Archive - 2014

December 17th

Obama's Boehner bailout

    How often will President Obama come to House Speaker John Boehner's rescue even when Republican leaders aren't willing to give much in return? And does the president want to preside over a split in his party?

    These are among the questions raised by the dramatic budget battle that came close to breaching the deadline for a government shutdown.

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The shape of things to come in Congress

    The cost President Obama was willing to pay to avert another government shutdown -- wiping out protections against the sorts of financial excesses that greatly contributed to the Great Recession -- risks a divisive final two years of his presidency within his own Democratic Party.

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Real lives, false debates

    During my decades of journalism I have been alternatively amused and appalled by the sarcastic newsroom slogan: "A story too good to check out."

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Hold your noses

    The so-called "Cromnibus" is an ugly piece of work. On balance, I'm glad -- no, make that relieved -- it passed.

    The Cromnibus is the giant $1.1 trillion spending bill that will keep the government functioning -- no, make that open -- through the end of the fiscal year.

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Why is holiday gift-giving so hard?

    This has been a pretty bleak month or two. There are so many Serious and Important Things going on that I think it's best if we took a moment and talked about Seasonal Gifts.

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Why 2014 Is a Big Deal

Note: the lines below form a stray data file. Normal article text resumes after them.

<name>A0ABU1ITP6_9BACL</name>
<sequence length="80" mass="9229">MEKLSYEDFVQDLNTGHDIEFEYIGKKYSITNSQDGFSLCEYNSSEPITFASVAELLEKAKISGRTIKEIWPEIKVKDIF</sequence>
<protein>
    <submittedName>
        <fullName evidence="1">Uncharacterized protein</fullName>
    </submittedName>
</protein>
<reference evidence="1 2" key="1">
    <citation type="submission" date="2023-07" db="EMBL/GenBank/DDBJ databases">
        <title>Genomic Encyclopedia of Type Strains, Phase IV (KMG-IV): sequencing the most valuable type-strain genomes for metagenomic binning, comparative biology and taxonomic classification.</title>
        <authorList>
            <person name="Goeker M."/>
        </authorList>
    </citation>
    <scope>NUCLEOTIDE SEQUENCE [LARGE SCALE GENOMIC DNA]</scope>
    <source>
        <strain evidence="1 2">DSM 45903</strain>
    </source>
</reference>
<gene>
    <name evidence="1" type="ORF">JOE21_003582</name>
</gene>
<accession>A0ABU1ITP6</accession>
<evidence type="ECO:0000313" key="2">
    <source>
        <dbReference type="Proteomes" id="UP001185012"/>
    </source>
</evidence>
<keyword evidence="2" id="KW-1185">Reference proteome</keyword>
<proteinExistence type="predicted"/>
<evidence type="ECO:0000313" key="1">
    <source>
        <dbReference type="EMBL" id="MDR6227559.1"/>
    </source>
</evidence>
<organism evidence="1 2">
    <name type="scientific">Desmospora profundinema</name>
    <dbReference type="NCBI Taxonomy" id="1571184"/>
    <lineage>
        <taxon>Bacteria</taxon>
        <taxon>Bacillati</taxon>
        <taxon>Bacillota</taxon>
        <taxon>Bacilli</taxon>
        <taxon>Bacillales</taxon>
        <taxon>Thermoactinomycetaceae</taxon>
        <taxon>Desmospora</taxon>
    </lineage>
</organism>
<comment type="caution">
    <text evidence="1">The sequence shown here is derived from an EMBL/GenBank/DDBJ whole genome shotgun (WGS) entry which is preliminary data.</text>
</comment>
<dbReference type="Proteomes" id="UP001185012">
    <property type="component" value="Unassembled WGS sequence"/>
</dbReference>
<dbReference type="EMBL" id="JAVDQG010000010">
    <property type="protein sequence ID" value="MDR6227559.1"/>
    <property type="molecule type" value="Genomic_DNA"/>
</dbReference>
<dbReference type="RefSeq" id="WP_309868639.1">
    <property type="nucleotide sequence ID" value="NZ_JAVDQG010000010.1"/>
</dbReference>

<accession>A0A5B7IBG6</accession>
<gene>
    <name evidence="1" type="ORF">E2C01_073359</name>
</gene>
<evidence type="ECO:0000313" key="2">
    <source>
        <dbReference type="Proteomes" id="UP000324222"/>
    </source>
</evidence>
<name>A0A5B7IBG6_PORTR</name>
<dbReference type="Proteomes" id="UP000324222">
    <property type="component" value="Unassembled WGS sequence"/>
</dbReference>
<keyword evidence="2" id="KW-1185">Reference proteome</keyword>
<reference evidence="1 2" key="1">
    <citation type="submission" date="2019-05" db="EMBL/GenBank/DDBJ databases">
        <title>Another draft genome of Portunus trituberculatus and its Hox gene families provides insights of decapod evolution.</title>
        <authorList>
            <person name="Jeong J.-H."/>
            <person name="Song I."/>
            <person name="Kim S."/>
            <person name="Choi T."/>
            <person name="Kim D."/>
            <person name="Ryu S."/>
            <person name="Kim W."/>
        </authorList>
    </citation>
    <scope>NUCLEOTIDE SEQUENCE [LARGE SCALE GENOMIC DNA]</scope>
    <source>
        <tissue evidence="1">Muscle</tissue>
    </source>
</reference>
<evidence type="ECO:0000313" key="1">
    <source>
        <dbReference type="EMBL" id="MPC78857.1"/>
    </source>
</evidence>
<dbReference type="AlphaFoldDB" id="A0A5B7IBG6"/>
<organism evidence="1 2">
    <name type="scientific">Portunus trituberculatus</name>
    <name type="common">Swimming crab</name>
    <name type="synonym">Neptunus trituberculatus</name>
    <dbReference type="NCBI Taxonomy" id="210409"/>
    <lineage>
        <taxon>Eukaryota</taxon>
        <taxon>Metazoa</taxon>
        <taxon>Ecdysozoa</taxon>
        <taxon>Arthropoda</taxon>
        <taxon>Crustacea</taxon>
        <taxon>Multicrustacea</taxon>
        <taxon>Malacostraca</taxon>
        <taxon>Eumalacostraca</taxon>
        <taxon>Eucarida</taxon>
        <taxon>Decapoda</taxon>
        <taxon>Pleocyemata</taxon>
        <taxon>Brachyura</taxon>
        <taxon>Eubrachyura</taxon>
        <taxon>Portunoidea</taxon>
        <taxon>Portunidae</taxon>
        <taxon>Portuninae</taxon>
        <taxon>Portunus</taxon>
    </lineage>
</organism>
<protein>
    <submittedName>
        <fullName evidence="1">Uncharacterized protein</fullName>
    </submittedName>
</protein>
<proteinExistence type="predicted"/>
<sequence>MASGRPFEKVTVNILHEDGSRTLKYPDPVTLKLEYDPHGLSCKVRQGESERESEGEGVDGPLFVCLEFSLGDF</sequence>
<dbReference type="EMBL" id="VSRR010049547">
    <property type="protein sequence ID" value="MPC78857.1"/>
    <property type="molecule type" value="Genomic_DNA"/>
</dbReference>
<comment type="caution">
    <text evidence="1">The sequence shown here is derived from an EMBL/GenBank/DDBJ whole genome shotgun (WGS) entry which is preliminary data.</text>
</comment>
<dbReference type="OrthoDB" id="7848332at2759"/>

I was just about to go with a column that started like this: When they write the history of the global response to climate change, 2014 could well be seen as the moment when the balance between action and denial tipped decisively toward action. That's thanks to the convergence of four giant forces: São Paulo, Brazil, went dry; China and the United States together went green; solar panels went cheap; and Google and Apple went home.

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The Many Faces of Jeb

    As brothers who governed large states at the same time, each Bush was bound to be defined in terms of the other. George was the impulsive one who'd stumbled and then swaggered toward success. Jeb was the cogitator, the toiler. George was the extrovert: He worked the room. Jeb was the introvert: He read the books.

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Practicing Subsidized Un-Medicine

    Clutching newspaper clippings in one hand and a medical bag loaded with seeds in the other, my ersatz friend Dr. Franklin Peterson Comstock III, knocking down pregnant ladies, students, the elderly, and two burly construction workers who were waiting for a bus, rushed past me, leaving me in a close and personal encounter with the concrete.

    “Medical emergency!” Comstock cried out. “Gang way!”

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Is It Bad Enough Yet?

    The police killing unarmed civilians. Horrifying income inequality. Rotting infrastructure and an unsafe "safety net." An inability to respond to climate, public health and environmental threats. A food system that causes disease. An occasionally dysfunctional and even cruel government. A sizable segment of the population excluded from work and subject to near-random incarceration.

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A Shooter, His Victim and Race

    Ian Manuel is a black man who has spent most of his life in prison. Yet he still has a most unusual advocate calling for his release: a white woman whom he met when he shot her in the face.

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